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How to keep your remote work setup running smoothly with regular maintenance

These weekly, monthly, and yearly computer maintenance tasks help remote workers keep systems running smoothly. Add them to your calendar.

Artwork: Andy Wolber/TechRepublic

The rise of remote work also means that more people than ever rely on computer systems to work from home. If you work from home, your internet connection, Wi-Fi network, laptop, and printer are likely in regular use.

Unfortunately, however, your technical setup does not necessarily hold. Although you can set some things to happen automatically, such as updates, your systems will run more reliably with a bit of regular maintenance.

SEE: Google Workspace vs. Microsoft 365: A Side-by-Side Analysis with Checklist (TechRepublic Premium)

I suggest you set aside time on your calendar for each of the following basic weekly, monthly, and yearly computer maintenance tasks. Allow about 30 minutes (in total) for weekly and monthly tasks. Yearly tasks can take longer, so schedule them for a non-busy time in your year.

Technical maintenance tasks to be performed weekly

Allocate at least 30 minutes per week to complete the following technical tasks (Figure A). Generally, I suggest you do them in the middle of your work week, rather than at the beginning or end of a week.

Check for updates. Check for system and app updates at least once a week. Installing all operating system and application updates is one of the easiest ways to keep your system secure and running smoothly. (See How to Reduce Your Organization’s Security Risk in 6 Steps for details on installing OS and application updates.)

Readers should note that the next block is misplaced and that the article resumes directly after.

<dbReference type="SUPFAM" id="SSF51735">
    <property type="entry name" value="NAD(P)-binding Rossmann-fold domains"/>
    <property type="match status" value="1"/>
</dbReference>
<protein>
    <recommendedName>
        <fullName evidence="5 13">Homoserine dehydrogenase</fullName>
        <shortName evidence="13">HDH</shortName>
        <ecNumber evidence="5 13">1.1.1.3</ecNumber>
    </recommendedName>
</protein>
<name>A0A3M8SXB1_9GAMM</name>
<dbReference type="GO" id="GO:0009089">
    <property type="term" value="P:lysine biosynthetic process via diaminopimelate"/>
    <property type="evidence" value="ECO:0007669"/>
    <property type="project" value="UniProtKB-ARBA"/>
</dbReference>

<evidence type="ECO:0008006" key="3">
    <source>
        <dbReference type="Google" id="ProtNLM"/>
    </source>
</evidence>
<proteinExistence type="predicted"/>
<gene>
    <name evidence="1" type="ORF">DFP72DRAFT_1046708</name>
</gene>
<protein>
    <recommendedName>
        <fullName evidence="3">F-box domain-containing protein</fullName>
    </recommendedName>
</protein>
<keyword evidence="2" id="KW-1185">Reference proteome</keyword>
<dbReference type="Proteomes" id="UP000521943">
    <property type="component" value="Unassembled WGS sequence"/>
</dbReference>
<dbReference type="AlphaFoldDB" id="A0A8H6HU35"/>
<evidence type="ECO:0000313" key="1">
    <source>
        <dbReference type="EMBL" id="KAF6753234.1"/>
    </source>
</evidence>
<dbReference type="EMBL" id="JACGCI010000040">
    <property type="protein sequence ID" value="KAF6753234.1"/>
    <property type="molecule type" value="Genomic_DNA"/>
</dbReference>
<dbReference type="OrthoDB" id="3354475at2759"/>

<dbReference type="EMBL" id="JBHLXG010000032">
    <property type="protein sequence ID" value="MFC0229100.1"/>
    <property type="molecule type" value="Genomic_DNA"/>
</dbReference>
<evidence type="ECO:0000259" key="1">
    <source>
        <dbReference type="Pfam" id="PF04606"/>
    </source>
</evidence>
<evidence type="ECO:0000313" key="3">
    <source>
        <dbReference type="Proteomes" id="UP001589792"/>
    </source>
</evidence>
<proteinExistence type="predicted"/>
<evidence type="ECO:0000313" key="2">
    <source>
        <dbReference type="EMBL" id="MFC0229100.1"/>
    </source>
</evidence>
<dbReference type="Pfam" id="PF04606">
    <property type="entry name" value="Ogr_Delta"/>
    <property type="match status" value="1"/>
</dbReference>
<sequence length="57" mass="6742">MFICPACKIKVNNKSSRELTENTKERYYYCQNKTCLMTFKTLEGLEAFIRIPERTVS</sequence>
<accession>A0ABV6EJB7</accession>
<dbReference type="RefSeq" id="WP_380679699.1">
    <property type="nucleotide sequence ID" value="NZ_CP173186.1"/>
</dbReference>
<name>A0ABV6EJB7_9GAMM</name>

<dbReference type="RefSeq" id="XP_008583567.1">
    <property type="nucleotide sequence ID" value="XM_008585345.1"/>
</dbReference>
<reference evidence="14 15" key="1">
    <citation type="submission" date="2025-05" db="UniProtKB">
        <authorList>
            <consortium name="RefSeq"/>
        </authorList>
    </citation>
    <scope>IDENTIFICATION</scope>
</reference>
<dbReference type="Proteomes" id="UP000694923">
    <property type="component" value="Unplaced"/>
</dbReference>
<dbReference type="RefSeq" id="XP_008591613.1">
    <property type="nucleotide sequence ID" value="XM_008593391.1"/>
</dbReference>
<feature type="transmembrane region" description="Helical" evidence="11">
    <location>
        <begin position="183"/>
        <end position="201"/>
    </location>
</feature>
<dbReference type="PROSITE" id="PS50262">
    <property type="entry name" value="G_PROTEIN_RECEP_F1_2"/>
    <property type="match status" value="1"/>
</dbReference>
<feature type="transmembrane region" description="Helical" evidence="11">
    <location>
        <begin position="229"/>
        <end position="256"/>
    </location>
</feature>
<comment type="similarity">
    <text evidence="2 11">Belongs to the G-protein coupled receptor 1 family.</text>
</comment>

Turn off your devices, then turn them back on. Simply turning off a phone, tablet, laptop, or desktop system and then turning it back on can fix a variety of issues. This process closes active applications, allows the operating system to restart, and may refresh your device’s Internet connection. On some systems, this process may also prompt the system to install important patches and updates.

Clean your installation. Use a cloth to remove dust and fingerprints from every monitor, laptop screen, tablet, and smartphone in your setup. While Apple sells a polishing cloth approved for all of its systems, most microfiber cloths will work well. Clean your webcam, too, so smudges don’t smear your image during web meetings. Dust and wipe down keyboards, desktops, and your office or workspace, while you’re at it.

Figure A

  The illustration shows the week on the left with an X on Wednesday and the text on the right: Check for updates;  Appliances switched off, then switched on again;  Clean screens and systems.
Illustration: Andy Wolber/TechRepublic Weekly, check for system and app updates, turn devices off and on, and clean your screens, webcams, keyboards, and workspace.

Technical maintenance tasks to be performed monthly

I suggest you perform each of the following tasks once a month (Figure B). Some people who get paid monthly use their pay date as a reminder: “Get paid? It’s time to do monthly technical tasks. Alternatively, you might plan to complete these tasks during the last full work week of each month.

SEE: Top Keyboard Shortcuts You Need to Know (Free PDF) (TechRepublic)